By X.R. Barra
In the English language there are often many definitions for the same word. For example the definition of ‘climate,’ per thefreedictionary.com is:
- The meteorological conditions, including temperature, precipitation, and wind that characteristically prevail in a particular region.
- A region of the earth having particular meteorological conditions.
- A prevailing condition or set of attitudes in human affairs [!]
In this article I will be discussing the recent MSM story about the “‘massive’ cyber attack on Bureau of Meteorology computer.” It had quite an effect on a prevailing condition or set of attitudes in human affairs.
On the 18th of November, 2015, Home » Media (the government) published remarks by President Barack Obama and Prime Minister Malcolm Turnbull after a Bilateral Meeting, it was stated by Malcolm Turnbull:
“Mr President, as leaders of two countries committed to freedom and always a little sceptical of government, it’s important to remember that the growth of the Internet has been largely effected without the involvement of government. [That is why] both of our countries support maintaining the current governance arrangements for the Internet so that it is largely – or is entirely governed by the Internet community, as opposed to being dictated to by governments.”
Then, almost as if by chance, the news of a massive cyber attack occurred.
In a news story from the ABC, it was claimed that China was to blame for a massive cyber attack on the computers at the Bureau of Meteorology. It claimed that multiple official sources (unnamed? official what?) have confirmed the recent attacks.
It also noted “But the ABC has been told this is a ‘massive’ breach, and one official said there was little doubt where it came from. “It’s China,” he said.” (again, the official was unnamed).
The story continued:
“Australian Strategic Policy Institute (ASPI) executive director Peter Jennings said there was evidence China was behind the hack.” Interestingly, this institute is not a government agency (although they receive funding from the government) and it does not give any credible support for its alleged evidence.”
The response from an OFFICIAL government agency was:
Statement on media reports on cyber security today (02/12/2015)
“The Bureau does not comment on security matters.
Like all government agencies, we work closely with the Australian Government security agencies. The Bureau’s systems are fully operational and the Bureau continues to provide reliable, on-going access to high quality weather, climate, water and oceans information to its stakeholders.” (Found here)
At this point, I’ve been unable to find any other official response from another government agency about the alleged attack.
On 3rd December 2015, NICK XENOPHON’s official website carried this media release:
Senate Inquiry into cyber security up for vote today, 3rd December 2015.
Following stunning revelations that the Bureau of Meteorology’s cyber security has been breached, and with it other Government Agencies, Independent Senator for South Australia, Nick Xenophon, is pushing for an urgent inquiry into cyber security.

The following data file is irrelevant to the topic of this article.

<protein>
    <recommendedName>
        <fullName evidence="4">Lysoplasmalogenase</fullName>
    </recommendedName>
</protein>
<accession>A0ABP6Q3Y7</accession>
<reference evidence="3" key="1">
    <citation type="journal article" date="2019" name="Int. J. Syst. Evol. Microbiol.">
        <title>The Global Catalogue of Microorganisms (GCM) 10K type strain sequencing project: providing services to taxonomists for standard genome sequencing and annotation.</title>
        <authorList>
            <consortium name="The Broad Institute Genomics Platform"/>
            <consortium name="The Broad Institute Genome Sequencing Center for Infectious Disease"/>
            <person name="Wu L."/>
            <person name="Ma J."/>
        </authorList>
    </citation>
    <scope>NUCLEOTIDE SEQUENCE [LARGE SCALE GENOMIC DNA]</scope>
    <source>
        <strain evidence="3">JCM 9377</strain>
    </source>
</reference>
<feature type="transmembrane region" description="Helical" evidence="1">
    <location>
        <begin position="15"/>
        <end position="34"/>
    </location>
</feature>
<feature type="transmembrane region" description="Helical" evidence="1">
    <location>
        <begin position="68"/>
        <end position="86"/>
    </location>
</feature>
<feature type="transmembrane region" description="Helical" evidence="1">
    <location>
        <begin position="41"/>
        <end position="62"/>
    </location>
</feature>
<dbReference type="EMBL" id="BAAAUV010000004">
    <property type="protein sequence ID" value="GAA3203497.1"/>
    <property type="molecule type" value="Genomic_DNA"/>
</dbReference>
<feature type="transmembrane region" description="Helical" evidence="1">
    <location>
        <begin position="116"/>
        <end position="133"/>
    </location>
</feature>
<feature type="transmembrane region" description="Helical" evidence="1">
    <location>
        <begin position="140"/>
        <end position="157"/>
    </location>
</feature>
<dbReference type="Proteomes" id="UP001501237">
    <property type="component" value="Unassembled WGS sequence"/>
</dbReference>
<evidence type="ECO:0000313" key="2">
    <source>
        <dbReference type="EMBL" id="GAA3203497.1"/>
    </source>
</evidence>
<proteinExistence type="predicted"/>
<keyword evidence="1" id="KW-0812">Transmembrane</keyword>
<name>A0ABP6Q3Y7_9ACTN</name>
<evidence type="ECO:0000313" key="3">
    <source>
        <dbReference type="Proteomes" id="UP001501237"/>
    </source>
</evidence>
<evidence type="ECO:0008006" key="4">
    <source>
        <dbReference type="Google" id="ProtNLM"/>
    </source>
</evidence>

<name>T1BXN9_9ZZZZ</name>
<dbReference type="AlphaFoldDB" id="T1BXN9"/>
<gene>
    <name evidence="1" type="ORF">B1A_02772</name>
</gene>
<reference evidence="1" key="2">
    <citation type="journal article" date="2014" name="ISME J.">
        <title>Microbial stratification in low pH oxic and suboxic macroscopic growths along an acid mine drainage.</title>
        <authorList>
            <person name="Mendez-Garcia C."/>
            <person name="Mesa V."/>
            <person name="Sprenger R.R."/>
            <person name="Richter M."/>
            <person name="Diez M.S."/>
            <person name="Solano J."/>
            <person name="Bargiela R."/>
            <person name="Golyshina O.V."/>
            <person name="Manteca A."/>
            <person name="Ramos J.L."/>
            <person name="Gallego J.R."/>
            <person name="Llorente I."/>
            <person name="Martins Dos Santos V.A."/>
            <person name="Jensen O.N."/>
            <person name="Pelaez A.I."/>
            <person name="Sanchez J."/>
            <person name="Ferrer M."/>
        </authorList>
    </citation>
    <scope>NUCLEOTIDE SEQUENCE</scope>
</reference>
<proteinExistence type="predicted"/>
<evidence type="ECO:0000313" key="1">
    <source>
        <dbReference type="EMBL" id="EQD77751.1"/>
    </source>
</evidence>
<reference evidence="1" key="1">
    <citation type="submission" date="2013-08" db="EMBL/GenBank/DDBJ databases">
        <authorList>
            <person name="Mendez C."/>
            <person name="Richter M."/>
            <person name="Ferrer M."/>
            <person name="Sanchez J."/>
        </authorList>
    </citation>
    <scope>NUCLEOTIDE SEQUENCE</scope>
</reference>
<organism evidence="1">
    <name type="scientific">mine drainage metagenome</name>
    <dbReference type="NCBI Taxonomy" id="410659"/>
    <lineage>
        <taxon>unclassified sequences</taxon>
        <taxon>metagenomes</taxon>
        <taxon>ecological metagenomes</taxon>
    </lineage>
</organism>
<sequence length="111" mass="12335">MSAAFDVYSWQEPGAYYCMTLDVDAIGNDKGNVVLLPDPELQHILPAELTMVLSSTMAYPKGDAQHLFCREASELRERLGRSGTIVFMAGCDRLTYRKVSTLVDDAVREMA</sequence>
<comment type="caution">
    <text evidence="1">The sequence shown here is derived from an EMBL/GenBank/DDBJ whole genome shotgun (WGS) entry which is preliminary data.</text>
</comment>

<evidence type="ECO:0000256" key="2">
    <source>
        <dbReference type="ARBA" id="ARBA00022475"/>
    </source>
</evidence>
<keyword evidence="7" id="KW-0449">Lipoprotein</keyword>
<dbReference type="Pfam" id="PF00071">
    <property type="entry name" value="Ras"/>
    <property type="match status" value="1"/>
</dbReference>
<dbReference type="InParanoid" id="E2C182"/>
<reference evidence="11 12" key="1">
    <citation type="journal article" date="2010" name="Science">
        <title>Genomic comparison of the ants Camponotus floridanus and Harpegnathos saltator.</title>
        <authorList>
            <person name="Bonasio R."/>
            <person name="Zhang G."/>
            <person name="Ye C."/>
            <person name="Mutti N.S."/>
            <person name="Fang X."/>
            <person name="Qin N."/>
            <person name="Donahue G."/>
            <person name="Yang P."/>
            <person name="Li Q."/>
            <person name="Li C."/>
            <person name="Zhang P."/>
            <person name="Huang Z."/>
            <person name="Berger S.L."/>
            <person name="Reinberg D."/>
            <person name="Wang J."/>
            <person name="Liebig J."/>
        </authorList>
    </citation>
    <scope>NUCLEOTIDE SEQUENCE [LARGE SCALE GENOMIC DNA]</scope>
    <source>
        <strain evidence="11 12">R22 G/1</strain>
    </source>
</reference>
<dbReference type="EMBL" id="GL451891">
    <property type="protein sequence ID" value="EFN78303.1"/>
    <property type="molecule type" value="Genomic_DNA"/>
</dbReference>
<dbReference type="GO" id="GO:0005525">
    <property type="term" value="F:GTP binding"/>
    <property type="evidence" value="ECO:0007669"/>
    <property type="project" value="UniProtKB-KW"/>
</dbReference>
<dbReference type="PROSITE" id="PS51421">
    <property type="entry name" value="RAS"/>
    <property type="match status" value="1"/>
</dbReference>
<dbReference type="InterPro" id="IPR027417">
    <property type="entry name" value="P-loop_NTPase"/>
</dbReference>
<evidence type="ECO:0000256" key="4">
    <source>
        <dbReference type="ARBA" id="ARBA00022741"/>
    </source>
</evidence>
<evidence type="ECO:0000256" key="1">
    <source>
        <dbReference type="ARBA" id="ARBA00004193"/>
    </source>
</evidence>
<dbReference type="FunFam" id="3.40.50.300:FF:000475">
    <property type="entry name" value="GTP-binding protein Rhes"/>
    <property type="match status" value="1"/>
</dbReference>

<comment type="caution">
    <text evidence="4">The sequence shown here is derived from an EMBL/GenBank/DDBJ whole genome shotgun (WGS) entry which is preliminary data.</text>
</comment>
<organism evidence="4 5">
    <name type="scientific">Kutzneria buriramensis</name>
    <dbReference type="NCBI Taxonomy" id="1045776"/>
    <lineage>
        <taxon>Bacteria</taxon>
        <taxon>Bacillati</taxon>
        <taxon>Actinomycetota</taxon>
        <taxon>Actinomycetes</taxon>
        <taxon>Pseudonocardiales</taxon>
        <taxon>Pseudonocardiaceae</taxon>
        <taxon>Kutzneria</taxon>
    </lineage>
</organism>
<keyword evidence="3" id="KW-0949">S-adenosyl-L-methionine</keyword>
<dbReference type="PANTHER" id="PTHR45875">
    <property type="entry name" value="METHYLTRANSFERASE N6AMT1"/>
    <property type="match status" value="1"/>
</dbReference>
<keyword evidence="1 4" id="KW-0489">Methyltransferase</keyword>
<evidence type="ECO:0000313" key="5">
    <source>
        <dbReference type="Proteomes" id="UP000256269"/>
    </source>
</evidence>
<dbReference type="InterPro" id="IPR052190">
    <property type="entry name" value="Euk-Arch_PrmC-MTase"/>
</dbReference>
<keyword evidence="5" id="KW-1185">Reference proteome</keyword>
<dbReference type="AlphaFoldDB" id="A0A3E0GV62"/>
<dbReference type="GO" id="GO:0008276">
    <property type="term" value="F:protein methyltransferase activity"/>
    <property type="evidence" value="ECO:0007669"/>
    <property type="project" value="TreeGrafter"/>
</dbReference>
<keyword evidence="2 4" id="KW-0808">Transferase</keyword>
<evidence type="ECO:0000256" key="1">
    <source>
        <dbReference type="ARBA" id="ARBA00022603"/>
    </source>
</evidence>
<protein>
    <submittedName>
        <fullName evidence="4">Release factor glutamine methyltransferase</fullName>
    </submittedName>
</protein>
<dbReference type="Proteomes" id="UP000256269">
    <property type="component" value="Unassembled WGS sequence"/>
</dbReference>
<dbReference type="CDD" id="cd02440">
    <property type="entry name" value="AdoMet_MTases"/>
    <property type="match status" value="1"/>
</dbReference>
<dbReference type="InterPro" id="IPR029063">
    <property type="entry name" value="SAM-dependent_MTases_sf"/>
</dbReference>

The inquiry push, to be put to a vote in the Senate, seeks to refer to the Environment and Communications Committee a wide-ranging examination of cyber security, from an individual’s phone being hacked to government agencies’ or NGO’s data being compromised.
The terms of reference of the proposed inquiry are as follows:
- The adequacy of security for government and citizen data held or transmitted by governments, commercial entities, NGOs or citizens, with particular focus on Security (eg vetting) measures for personnel with access to government and citizen data stored or transmitted on Government, NGO and commercial entities’ IT systems
- Physical security measures for Government, NGO and commercial entities’ IT systems which store or transmit government and citizen data, including for mobile phone networks
- Methods for detecting security breaches, including the detection of mobile surveillance devices such as International Mobile Subscriber Identity (IMSI) catchers) [etc.]
Senator Xenophon has previously raised the issue of cyber security after appearing in a 60 Minutes story this year, during which it was demonstrated how easy it was to hack his mobile phone and listen to his calls.
“For too long successive governments have been asleep at the wheel when it comes to cyber security…” said Nick.
It appears that the vote will be taking place in early February when the Senate resumes sitting for 2016.
The way I see this is that, weeks after discussion between Malcolm Turnbull and Barack Obama about keeping the Internet relatively free from government control, a news story broke about a massive cyber attack in Australia. This story claims to have information from unnamed officials about this event with no real evidence to support it. The result of this dramatic story has been a request for a Senate inquiry into cyber security, from Nick Xenophon.
My worry is that it’s already obvious that this story created by the MSM, and will result in an enquiry which will see the Internet being controlled by governments for the protection of all (themselves only!).